Chances are the point of sale system at the local supermarket runs on VIA CPUs. Way back in 2000 I got involved in developing monitoring systems for electric substations. Those used VIA CPUs. I know companies manufacturing traffic lights using VIA CPUs as their master controller. VIA CPUs are all around you, you just don't notice them much. Their success in the embedded market is probably why they got brave enough to venture into the consumer market.
Typically embedded systems developers would buy them pre-soldered to motherboards. Even for non-x86 CPUs like the ARM or PowerPC. If you're looking for very small form factor motherboards (think credit card sized) check out Advantech.
Because they do not actually cost 'as much, and in some cases more'. If you do your maths right, you'll find Microcontrollers + peripherals + Code memory, come in cheaper than FPGA. The FPGA makes sense only in special (lower volume) cases. Such as a special combination of peripherals, or a special memory mapping of HW, or FPGA as FPU etc. It will always be cheaper to use sandard silicon, if that silicon is able to do the task.
VIA seem to be ramping their efforts in this area.
I suspect Intel are about to follow into the same power-envelope, as Intel recently sold off a chunk of their XScale business - the x86 stuff in the labs, will be more than power competitive. Looks like something of a resurgance of x86 into embedded, as for a while there, they chased the GHz at all costs, and Watts were secondary. Blade Servers, and ultra-mobile apps have pushed that along.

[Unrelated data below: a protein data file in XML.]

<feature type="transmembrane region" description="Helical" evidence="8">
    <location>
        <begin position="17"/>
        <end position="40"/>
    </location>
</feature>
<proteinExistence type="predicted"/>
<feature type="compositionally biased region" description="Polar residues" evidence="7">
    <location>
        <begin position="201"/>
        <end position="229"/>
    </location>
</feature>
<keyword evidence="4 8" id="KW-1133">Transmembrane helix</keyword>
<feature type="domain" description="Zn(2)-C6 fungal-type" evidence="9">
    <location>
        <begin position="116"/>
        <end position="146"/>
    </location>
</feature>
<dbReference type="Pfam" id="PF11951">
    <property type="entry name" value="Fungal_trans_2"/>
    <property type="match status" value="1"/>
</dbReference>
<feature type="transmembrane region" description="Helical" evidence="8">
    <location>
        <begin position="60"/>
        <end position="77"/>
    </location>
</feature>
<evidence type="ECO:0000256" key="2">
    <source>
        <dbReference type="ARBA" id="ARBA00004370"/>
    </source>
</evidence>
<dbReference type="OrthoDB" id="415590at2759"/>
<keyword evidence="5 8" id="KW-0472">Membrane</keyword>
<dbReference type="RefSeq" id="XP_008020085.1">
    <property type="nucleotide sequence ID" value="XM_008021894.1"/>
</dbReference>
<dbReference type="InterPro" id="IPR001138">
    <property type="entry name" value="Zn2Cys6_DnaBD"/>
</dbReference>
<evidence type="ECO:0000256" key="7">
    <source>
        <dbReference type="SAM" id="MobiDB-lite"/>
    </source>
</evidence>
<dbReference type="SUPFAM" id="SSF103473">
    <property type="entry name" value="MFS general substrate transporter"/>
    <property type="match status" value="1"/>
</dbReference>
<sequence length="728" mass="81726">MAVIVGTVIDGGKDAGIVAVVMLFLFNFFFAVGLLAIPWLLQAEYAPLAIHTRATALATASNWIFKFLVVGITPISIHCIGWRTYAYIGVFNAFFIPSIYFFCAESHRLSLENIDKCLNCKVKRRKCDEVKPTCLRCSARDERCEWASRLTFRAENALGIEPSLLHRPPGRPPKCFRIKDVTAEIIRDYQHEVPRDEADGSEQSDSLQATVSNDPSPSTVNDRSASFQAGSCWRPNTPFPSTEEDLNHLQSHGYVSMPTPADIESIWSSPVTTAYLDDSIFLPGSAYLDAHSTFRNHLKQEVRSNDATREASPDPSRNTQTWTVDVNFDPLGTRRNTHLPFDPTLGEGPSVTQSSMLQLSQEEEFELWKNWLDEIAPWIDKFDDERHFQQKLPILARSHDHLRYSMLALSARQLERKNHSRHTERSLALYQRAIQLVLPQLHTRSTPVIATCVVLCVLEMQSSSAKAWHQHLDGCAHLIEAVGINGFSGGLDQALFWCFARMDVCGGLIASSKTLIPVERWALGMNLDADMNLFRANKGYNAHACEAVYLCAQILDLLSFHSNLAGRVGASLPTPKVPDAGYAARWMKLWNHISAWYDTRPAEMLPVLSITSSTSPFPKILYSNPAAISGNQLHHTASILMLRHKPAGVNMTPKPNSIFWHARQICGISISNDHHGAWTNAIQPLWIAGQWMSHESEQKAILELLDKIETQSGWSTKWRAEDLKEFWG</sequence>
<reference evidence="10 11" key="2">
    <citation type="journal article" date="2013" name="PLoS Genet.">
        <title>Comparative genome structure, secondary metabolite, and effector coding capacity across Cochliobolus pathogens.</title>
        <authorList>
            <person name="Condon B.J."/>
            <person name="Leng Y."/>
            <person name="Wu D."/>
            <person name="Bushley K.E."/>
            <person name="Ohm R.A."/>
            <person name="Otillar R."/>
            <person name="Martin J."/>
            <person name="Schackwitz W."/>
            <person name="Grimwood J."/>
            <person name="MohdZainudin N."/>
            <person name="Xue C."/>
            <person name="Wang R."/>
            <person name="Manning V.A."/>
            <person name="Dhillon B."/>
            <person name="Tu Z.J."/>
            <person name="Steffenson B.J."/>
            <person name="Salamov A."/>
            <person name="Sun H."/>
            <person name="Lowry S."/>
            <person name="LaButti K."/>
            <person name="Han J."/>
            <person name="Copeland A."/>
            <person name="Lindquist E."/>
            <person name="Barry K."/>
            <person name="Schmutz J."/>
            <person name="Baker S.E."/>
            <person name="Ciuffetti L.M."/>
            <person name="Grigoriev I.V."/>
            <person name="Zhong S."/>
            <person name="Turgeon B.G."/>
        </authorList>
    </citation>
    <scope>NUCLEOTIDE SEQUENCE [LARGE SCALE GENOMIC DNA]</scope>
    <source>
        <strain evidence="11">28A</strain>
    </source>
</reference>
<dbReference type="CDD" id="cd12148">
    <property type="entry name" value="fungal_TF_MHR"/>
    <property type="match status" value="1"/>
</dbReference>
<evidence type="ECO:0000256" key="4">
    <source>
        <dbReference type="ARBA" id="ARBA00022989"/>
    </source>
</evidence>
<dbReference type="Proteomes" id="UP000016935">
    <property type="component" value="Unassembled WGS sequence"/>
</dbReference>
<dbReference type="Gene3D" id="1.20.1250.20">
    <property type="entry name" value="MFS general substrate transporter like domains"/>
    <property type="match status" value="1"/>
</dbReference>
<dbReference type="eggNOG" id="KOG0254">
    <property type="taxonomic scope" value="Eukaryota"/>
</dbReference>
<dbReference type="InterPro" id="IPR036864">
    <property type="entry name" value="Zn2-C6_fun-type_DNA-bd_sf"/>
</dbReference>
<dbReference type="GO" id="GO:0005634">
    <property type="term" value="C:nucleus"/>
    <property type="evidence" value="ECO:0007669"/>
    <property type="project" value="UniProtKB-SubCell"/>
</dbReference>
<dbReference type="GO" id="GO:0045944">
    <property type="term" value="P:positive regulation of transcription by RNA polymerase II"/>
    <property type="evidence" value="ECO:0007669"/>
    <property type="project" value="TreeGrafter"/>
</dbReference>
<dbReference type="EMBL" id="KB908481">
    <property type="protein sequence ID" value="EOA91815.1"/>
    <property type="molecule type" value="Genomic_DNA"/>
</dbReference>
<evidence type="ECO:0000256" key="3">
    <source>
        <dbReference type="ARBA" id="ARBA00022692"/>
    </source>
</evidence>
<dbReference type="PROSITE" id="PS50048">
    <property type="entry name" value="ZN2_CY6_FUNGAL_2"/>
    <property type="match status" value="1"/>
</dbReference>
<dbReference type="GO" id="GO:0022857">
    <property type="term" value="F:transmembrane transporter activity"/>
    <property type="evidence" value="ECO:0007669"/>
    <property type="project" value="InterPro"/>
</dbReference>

In general you don't see many fully custom x86-based designs because the only legitimate reason for designing in x86 is if you need to run a GP PC OS. This means you're designing a PC. There is a great deal of domain-specific knowledge in such a task, and so it's carried out by specialists.
Some years ago I ported Xfree86 to an embedded PowerPC platform. The colors and bitmap text was all wrong due to big/little-endian ordering. In theory I don't think it would have been more difficult to design a VIA based platform than than the PowerPC one, assuming VIA provide decent reference designs and support.
A: Because it messes up the order in which people normally read text.
Q: Why is top-posting such a bad thing?
Basically it's the cost. For instance I can get an ARM Cortex M3 for less than US$6. Also it's very easy (relatively) to design with embedded processors -- designing with an Athlon would lead to a very complex PCB layout.
If you're talking about one-off homebrew, then you can't go past a discarded PC motherboard. You'll even find them on the footpath when people throw them out.
If you want to use an ARM (for instance), then you'll have to go to a local distributor. The best value is to get an evaluation board but even these aren't cheap. A STM32 (Cortex M3) Evaluation Board from STMicroelectronics cost me US$250. It has:
- STM32 -- Cortex M3 core
- USB slave
- SD (MMC) card interface
- TFT Colour Graphics LCD
- Lots of I/O
- Simple keypad and joystick (lever)
- IAR Demo Compiler (limited to 32K) & IDE
- IAR J-Link JTAG Debugger
Alternatively you can order development boards from
--- I know they're in Bulgaria. But a few friends of mine have ordered their developments boards and are happy with them.